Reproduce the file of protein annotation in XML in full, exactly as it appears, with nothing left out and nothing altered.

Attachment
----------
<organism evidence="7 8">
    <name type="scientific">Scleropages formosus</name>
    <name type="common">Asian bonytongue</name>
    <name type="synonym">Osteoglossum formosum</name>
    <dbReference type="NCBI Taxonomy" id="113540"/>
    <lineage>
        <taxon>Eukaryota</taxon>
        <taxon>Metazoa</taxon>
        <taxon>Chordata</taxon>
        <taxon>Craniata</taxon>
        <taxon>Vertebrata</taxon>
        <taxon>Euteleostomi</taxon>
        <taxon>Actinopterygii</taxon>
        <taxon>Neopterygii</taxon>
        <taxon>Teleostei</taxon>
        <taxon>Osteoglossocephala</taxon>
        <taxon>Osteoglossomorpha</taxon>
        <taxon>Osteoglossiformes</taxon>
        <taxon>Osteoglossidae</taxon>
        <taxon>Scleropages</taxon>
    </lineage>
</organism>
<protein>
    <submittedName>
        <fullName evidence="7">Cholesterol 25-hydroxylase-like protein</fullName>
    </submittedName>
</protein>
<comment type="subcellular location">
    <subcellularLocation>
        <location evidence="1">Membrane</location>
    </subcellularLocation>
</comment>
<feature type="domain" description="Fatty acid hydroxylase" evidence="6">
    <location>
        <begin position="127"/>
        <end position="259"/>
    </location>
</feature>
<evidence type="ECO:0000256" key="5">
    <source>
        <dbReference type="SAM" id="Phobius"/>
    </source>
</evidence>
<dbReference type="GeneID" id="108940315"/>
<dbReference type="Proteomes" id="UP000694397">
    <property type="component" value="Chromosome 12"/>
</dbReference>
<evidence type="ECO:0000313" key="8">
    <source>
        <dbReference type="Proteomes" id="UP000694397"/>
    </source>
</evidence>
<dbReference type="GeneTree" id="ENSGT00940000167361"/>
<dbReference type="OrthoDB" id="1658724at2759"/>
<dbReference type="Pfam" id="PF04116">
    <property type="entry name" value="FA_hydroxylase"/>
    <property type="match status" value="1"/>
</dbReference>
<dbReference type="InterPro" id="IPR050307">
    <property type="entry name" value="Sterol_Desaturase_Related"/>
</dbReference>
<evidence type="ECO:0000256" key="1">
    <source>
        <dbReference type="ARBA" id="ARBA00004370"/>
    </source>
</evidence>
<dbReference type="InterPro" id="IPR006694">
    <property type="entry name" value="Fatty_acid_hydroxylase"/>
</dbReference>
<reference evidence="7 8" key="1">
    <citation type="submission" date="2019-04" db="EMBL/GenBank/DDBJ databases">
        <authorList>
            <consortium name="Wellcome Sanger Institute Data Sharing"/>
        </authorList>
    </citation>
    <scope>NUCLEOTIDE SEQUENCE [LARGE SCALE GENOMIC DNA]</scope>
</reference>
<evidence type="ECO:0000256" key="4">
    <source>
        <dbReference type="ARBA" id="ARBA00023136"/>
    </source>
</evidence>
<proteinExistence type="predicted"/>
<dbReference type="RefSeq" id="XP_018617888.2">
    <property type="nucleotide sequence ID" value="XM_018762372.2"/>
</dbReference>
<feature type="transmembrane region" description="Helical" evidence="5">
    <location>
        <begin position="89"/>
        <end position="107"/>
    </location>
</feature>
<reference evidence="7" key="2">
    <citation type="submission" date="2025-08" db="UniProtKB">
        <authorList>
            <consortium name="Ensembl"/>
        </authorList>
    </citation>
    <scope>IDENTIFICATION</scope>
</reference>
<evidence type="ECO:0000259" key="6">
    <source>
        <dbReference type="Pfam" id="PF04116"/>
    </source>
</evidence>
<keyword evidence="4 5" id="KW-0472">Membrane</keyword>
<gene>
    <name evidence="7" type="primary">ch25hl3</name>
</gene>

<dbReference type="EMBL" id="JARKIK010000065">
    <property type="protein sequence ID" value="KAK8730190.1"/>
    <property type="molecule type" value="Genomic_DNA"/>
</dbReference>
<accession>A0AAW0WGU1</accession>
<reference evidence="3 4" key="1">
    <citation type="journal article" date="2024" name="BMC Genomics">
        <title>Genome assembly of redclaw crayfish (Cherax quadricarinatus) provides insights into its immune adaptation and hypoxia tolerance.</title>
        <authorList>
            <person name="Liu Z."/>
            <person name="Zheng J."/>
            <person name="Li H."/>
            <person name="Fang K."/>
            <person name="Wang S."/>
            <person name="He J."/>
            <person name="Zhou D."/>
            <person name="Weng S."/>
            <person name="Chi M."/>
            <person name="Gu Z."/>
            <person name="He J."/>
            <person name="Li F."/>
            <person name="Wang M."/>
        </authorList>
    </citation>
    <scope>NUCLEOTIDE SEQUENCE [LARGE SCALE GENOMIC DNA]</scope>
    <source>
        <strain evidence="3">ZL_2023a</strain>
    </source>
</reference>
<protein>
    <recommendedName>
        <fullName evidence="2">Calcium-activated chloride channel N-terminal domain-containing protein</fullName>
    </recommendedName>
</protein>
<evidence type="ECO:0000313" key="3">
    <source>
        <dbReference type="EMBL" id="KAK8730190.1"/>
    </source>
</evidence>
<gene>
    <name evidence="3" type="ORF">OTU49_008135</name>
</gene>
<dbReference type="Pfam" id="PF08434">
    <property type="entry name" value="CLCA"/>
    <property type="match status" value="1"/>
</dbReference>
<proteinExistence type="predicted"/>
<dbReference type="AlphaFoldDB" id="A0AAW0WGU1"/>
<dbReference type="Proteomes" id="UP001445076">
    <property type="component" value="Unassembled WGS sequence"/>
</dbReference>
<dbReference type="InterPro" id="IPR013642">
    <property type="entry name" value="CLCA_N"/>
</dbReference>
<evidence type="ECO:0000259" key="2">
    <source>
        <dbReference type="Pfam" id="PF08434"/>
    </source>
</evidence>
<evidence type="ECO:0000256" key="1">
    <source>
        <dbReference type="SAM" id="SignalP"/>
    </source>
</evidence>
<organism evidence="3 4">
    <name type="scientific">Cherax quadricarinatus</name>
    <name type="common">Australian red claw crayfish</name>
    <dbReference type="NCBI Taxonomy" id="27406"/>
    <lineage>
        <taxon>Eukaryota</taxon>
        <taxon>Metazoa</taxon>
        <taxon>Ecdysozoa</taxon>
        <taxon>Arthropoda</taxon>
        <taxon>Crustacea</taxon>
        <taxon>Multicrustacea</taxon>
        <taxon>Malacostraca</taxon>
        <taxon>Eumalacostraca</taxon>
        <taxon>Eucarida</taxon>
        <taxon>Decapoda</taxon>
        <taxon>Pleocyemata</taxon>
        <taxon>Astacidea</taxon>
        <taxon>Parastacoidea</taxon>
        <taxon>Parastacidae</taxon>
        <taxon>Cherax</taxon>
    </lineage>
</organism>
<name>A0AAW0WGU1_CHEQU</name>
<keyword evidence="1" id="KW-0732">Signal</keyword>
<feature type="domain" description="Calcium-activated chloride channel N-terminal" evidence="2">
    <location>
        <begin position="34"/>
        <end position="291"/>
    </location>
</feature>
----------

<organism evidence="7 8">
    <name type="scientific">Scleropages formosus</name>
    <name type="common">Asian bonytongue</name>
    <name type="synonym">Osteoglossum formosum</name>
    <dbReference type="NCBI Taxonomy" id="113540"/>
    <lineage>
        <taxon>Eukaryota</taxon>
        <taxon>Metazoa</taxon>
        <taxon>Chordata</taxon>
        <taxon>Craniata</taxon>
        <taxon>Vertebrata</taxon>
        <taxon>Euteleostomi</taxon>
        <taxon>Actinopterygii</taxon>
        <taxon>Neopterygii</taxon>
        <taxon>Teleostei</taxon>
        <taxon>Osteoglossocephala</taxon>
        <taxon>Osteoglossomorpha</taxon>
        <taxon>Osteoglossiformes</taxon>
        <taxon>Osteoglossidae</taxon>
        <taxon>Scleropages</taxon>
    </lineage>
</organism>
<protein>
    <submittedName>
        <fullName evidence="7">Cholesterol 25-hydroxylase-like protein</fullName>
    </submittedName>
</protein>
<comment type="subcellular location">
    <subcellularLocation>
        <location evidence="1">Membrane</location>
    </subcellularLocation>
</comment>
<feature type="domain" description="Fatty acid hydroxylase" evidence="6">
    <location>
        <begin position="127"/>
        <end position="259"/>
    </location>
</feature>
<evidence type="ECO:0000256" key="5">
    <source>
        <dbReference type="SAM" id="Phobius"/>
    </source>
</evidence>
<dbReference type="GeneID" id="108940315"/>
<dbReference type="Proteomes" id="UP000694397">
    <property type="component" value="Chromosome 12"/>
</dbReference>
<evidence type="ECO:0000313" key="8">
    <source>
        <dbReference type="Proteomes" id="UP000694397"/>
    </source>
</evidence>
<dbReference type="GeneTree" id="ENSGT00940000167361"/>
<dbReference type="OrthoDB" id="1658724at2759"/>
<dbReference type="Pfam" id="PF04116">
    <property type="entry name" value="FA_hydroxylase"/>
    <property type="match status" value="1"/>
</dbReference>
<dbReference type="InterPro" id="IPR050307">
    <property type="entry name" value="Sterol_Desaturase_Related"/>
</dbReference>
<evidence type="ECO:0000256" key="1">
    <source>
        <dbReference type="ARBA" id="ARBA00004370"/>
    </source>
</evidence>
<dbReference type="InterPro" id="IPR006694">
    <property type="entry name" value="Fatty_acid_hydroxylase"/>
</dbReference>
<reference evidence="7 8" key="1">
    <citation type="submission" date="2019-04" db="EMBL/GenBank/DDBJ databases">
        <authorList>
            <consortium name="Wellcome Sanger Institute Data Sharing"/>
        </authorList>
    </citation>
    <scope>NUCLEOTIDE SEQUENCE [LARGE SCALE GENOMIC DNA]</scope>
</reference>
<evidence type="ECO:0000256" key="4">
    <source>
        <dbReference type="ARBA" id="ARBA00023136"/>
    </source>
</evidence>
<proteinExistence type="predicted"/>
<dbReference type="RefSeq" id="XP_018617888.2">
    <property type="nucleotide sequence ID" value="XM_018762372.2"/>
</dbReference>
<feature type="transmembrane region" description="Helical" evidence="5">
    <location>
        <begin position="89"/>
        <end position="107"/>
    </location>
</feature>
<reference evidence="7" key="2">
    <citation type="submission" date="2025-08" db="UniProtKB">
        <authorList>
            <consortium name="Ensembl"/>
        </authorList>
    </citation>
    <scope>IDENTIFICATION</scope>
</reference>
<evidence type="ECO:0000259" key="6">
    <source>
        <dbReference type="Pfam" id="PF04116"/>
    </source>
</evidence>
<keyword evidence="4 5" id="KW-0472">Membrane</keyword>
<gene>
    <name evidence="7" type="primary">ch25hl3</name>
</gene>

<dbReference type="EMBL" id="JARKIK010000065">
    <property type="protein sequence ID" value="KAK8730190.1"/>
    <property type="molecule type" value="Genomic_DNA"/>
</dbReference>
<accession>A0AAW0WGU1</accession>
<reference evidence="3 4" key="1">
    <citation type="journal article" date="2024" name="BMC Genomics">
        <title>Genome assembly of redclaw crayfish (Cherax quadricarinatus) provides insights into its immune adaptation and hypoxia tolerance.</title>
        <authorList>
            <person name="Liu Z."/>
            <person name="Zheng J."/>
            <person name="Li H."/>
            <person name="Fang K."/>
            <person name="Wang S."/>
            <person name="He J."/>
            <person name="Zhou D."/>
            <person name="Weng S."/>
            <person name="Chi M."/>
            <person name="Gu Z."/>
            <person name="He J."/>
            <person name="Li F."/>
            <person name="Wang M."/>
        </authorList>
    </citation>
    <scope>NUCLEOTIDE SEQUENCE [LARGE SCALE GENOMIC DNA]</scope>
    <source>
        <strain evidence="3">ZL_2023a</strain>
    </source>
</reference>
<protein>
    <recommendedName>
        <fullName evidence="2">Calcium-activated chloride channel N-terminal domain-containing protein</fullName>
    </recommendedName>
</protein>
<evidence type="ECO:0000313" key="3">
    <source>
        <dbReference type="EMBL" id="KAK8730190.1"/>
    </source>
</evidence>
<gene>
    <name evidence="3" type="ORF">OTU49_008135</name>
</gene>
<dbReference type="Pfam" id="PF08434">
    <property type="entry name" value="CLCA"/>
    <property type="match status" value="1"/>
</dbReference>
<proteinExistence type="predicted"/>
<dbReference type="AlphaFoldDB" id="A0AAW0WGU1"/>
<dbReference type="Proteomes" id="UP001445076">
    <property type="component" value="Unassembled WGS sequence"/>
</dbReference>
<dbReference type="InterPro" id="IPR013642">
    <property type="entry name" value="CLCA_N"/>
</dbReference>
<evidence type="ECO:0000259" key="2">
    <source>
        <dbReference type="Pfam" id="PF08434"/>
    </source>
</evidence>
<evidence type="ECO:0000256" key="1">
    <source>
        <dbReference type="SAM" id="SignalP"/>
    </source>
</evidence>
<organism evidence="3 4">
    <name type="scientific">Cherax quadricarinatus</name>
    <name type="common">Australian red claw crayfish</name>
    <dbReference type="NCBI Taxonomy" id="27406"/>
    <lineage>
        <taxon>Eukaryota</taxon>
        <taxon>Metazoa</taxon>
        <taxon>Ecdysozoa</taxon>
        <taxon>Arthropoda</taxon>
        <taxon>Crustacea</taxon>
        <taxon>Multicrustacea</taxon>
        <taxon>Malacostraca</taxon>
        <taxon>Eumalacostraca</taxon>
        <taxon>Eucarida</taxon>
        <taxon>Decapoda</taxon>
        <taxon>Pleocyemata</taxon>
        <taxon>Astacidea</taxon>
        <taxon>Parastacoidea</taxon>
        <taxon>Parastacidae</taxon>
        <taxon>Cherax</taxon>
    </lineage>
</organism>
<name>A0AAW0WGU1_CHEQU</name>
<keyword evidence="1" id="KW-0732">Signal</keyword>
<feature type="domain" description="Calcium-activated chloride channel N-terminal" evidence="2">
    <location>
        <begin position="34"/>
        <end position="291"/>
    </location>
</feature>